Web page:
You think our politicians are the direct administrators of the conspiracies? They are just moronic puppets with little direct influence in the agenda itself.

Anyway onto my view on this...

I would say an intelligent person should only believe in a conspiracy theory if it becomes a fact and when it becomes the truth. No one should believe in any theory 100% until evidence has been found, or the theory is played out, or is playing out being it is simply that, just a theory.

Some conspiracy theories that were laughed at in the past turned out to be true, so it would also be idiocy to write off every conspiracy theory as hokum just because you have a grudge against "tin hat types" or fear out side of the box thinkers. I am not talking about illogical theories here like the flat earth kind of claims, only ones that can happen in reality, like governmental, war based, fascist, or political conspiracies etc.

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#71    Valdemar the Great

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Posted 01 March 2011 - 06:49 PM

View Postel midgetron, on 01 March 2011 - 05:59 PM, said:

:lol:  Its obviously a foreign concept to you but people actually think for themselves. Theres only one person on this planet that I feel the need to agree with.

I think you might have highlighted what faults a percentage of the supporters of the official story. They begin with the belief that they were told the truth about 911 and conform to that belief system without the need for further critical thought or question.

In your own words, you believe agreeing with a consistant idea shared by others is where "credibility" comes from. At that point, whats the need for cognitive thought or evidence to base your views on, or even to use as the basis of the larger idea?
I agree with you there, and I do agree that different people having different views is a very healthy thing. However, I do often get the feeling from the pages of this very forum that if you have doubts about the 9/11 Official Version (which, even though this isn't a 9/11 thread, is the one we invariably seem to end up arguing about, it's like Roswell), that isn't enough and you have to go for the whole remote-control-switched-planes-demolition shebang. And that, as i've remarked previously, is what I think perhaps puts people off from wondering about it; if they do have doubts, then they may think they they'd have to put them aside if they can't believe in the whole enormous plot.

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#72    el midgetron

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Posted 02 March 2011 - 04:50 AM

View Post747400, on 01 March 2011 - 06:49 PM, said:

I agree with you there, and I do agree that different people having different views is a very healthy thing. However, I do often get the feeling from the pages of this very forum that if you have doubts about the 9/11 Official Version (which, even though this isn't a 9/11 thread, is the one we invariably seem to end up arguing about, it's like Roswell), that isn't enough and you have to go for the whole remote-control-switched-planes-demolition shebang. And that, as i've remarked previously, is what I think perhaps puts people off from wondering about it; if they do have doubts, then they may think they they'd have to put them aside if they can't believe in the whole enormous plot.

If there is a consistency in "truthers" that Flyingswan hopes for, its that they are all asking questions. Its that they want answers and don't believe we have been told the truth.

To be honest, I feel like to much discussion is spent on things like controlled demolition and the planes. Its not that I don't think those things have their merits but they all to often end up dominating the conspiracy dialog with details like the melting point of steel. Personally, I would perfer more attention given to things like the words and actions of the administration.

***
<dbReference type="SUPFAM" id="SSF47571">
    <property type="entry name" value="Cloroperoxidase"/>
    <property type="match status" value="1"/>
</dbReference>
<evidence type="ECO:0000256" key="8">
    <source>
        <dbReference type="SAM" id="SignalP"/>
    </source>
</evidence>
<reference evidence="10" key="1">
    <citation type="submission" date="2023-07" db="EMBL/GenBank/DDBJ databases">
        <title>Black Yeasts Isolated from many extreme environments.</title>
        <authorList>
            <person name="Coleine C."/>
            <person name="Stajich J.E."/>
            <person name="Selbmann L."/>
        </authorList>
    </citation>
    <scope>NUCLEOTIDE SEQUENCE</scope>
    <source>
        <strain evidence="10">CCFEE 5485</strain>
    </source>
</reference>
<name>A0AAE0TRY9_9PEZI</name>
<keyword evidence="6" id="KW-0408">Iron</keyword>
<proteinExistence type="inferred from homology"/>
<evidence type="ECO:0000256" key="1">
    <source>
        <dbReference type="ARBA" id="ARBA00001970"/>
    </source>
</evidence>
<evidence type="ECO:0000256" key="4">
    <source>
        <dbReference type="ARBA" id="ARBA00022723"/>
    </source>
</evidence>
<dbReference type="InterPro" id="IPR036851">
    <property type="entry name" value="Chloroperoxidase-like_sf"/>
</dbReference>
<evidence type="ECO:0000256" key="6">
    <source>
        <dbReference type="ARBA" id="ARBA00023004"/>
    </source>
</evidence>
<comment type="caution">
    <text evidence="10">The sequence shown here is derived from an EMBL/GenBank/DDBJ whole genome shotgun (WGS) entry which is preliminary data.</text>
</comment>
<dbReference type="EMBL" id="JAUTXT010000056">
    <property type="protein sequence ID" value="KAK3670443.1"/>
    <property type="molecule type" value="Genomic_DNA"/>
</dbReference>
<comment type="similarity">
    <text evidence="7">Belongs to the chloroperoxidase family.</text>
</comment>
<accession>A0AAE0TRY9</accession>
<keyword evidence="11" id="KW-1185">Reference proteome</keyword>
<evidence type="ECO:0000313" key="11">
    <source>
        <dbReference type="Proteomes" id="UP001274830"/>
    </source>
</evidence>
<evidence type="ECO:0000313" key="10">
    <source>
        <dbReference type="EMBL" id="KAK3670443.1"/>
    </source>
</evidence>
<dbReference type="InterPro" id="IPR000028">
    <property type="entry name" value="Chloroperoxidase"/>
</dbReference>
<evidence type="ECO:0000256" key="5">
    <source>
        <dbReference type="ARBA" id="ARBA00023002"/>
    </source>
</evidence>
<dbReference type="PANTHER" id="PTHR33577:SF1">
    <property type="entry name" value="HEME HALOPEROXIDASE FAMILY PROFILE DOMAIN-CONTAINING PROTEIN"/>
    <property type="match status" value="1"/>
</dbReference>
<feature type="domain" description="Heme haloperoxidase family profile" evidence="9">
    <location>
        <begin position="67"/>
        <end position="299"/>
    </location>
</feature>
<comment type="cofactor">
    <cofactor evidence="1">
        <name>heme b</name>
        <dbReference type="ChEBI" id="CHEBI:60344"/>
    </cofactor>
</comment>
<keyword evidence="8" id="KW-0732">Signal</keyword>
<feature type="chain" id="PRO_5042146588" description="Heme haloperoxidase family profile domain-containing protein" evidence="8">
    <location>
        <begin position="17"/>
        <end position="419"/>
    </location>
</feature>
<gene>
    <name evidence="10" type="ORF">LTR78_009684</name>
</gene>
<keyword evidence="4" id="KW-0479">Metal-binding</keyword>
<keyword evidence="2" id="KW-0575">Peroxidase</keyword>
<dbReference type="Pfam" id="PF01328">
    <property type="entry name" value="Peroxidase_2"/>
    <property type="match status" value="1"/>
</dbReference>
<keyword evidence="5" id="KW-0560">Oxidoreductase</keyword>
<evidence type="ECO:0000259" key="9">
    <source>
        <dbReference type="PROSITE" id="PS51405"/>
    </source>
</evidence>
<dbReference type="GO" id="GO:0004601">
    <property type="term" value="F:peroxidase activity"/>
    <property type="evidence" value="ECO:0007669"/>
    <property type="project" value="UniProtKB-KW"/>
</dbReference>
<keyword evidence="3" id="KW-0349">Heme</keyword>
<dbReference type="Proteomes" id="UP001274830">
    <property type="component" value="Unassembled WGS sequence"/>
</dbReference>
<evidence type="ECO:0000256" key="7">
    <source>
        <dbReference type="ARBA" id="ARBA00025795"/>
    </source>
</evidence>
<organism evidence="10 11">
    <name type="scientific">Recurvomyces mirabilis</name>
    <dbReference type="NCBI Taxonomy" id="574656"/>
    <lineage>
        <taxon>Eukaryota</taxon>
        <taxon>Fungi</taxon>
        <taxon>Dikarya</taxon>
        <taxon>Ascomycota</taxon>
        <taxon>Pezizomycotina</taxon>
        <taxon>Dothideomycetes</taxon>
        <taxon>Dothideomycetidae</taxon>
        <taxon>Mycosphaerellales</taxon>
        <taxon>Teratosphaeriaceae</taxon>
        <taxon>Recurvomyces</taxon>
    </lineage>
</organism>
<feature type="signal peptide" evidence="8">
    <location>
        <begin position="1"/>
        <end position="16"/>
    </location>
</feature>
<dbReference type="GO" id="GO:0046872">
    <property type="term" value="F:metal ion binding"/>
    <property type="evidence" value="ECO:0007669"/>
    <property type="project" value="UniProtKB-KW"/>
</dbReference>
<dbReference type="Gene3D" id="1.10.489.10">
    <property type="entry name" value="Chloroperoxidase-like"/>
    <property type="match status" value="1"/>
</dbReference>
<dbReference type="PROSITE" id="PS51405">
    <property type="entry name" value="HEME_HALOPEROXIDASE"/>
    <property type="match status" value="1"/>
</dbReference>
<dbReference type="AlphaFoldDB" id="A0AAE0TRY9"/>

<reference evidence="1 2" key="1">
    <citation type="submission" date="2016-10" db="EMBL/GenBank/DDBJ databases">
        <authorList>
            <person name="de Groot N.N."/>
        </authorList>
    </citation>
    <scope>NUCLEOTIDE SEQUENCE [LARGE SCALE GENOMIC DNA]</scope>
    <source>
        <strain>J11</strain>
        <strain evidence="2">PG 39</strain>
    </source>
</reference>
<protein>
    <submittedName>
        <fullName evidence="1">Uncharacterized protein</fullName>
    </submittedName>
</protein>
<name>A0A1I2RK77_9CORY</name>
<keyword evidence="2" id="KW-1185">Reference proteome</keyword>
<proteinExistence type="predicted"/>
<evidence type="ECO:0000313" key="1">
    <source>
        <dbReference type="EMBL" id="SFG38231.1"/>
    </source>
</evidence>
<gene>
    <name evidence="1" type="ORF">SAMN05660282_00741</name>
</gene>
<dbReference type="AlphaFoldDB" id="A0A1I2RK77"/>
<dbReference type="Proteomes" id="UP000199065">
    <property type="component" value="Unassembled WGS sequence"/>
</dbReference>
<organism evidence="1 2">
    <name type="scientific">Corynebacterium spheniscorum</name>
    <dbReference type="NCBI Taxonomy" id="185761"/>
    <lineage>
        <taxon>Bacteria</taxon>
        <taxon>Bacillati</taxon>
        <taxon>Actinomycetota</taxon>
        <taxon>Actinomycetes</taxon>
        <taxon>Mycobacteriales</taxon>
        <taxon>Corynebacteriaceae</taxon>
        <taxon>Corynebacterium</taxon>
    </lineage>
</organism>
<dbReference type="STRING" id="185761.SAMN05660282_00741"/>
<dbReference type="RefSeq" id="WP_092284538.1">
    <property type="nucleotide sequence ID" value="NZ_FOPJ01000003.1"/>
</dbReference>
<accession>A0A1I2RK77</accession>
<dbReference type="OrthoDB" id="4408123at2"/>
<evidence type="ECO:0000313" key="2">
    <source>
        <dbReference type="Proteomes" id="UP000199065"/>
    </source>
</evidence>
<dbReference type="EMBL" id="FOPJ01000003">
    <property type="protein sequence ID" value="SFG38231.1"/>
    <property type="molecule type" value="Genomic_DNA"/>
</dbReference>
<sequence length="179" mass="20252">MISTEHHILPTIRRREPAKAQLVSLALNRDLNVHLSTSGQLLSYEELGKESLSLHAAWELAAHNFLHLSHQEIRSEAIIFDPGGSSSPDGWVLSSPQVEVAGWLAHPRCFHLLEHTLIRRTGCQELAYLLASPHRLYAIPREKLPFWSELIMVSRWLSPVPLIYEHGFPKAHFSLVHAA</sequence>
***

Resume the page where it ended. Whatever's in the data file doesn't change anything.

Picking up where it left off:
In contrast, I think its usually evidence related to the towers and the planes that causes people to first question 911. It was in my case and it seems to be the focus of alot of the more well known 911 conspiracy films.

I can't say I can relate to your comment about your experience here at UM but... I am from the other side of the debate. Believe it or not, I belong to another forum where my views regarding things (in the conspiracy sphere) have been attacked one more than one occasion as being disinfo or sheeple-ish (I have very fequently seen it happen to others there as well). Yet, here at UM I wear the pants of a full blown nutter... :blush:  And its not that I think the folks at the other forum are "nuts" but I think alot of them digest things with a foregone conclusion.

In the end, theres always gonna be someone who says you're wrong and they probably won't be very tactful...

Edited by el midgetron, 02 March 2011 - 04:59 AM.

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#73    Stundie

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Posted 02 March 2011 - 10:47 AM

View Postflyingswan, on 01 March 2011 - 12:56 PM, said:

Which in itself suggests that they are just making things up as they go along, rather than looking at the evidence.  
No it doesn't! lol

I love how you form these conclusions which are based on nothing more than your preconceived ideas.

What it suggests is that these people are individuals who look at the evidence and form their own opinions.

View Postflyingswan, on 01 March 2011 - 12:56 PM, said:

They say the official story must be wrong, but they can't agree why.
They do AGREE why the official story is wrong, what they do not agree on is an alternative hypothesis.

But they just because they can't agree on an alternative hypothesis and work out how something was exactly done, that doesn't mean the official story is therefore still true.

What a pathetic argument.  

View Postflyingswan, on 01 March 2011 - 12:56 PM, said:

Truthers really do need to get a consistent scenario, rather than arguing different scenarios and accusing each other of being government stooges.
No they don't, it's not their job to investigate 9/11. They can have as many different scenarios as they like, but if the original one is proven incorrect, it's still incorrect regardless of how many ideas are suggested, even if they are whacky as you might put it. lol

View Postflyingswan, on 01 March 2011 - 12:56 PM, said:

To put it mildly, it detracts from their credibility.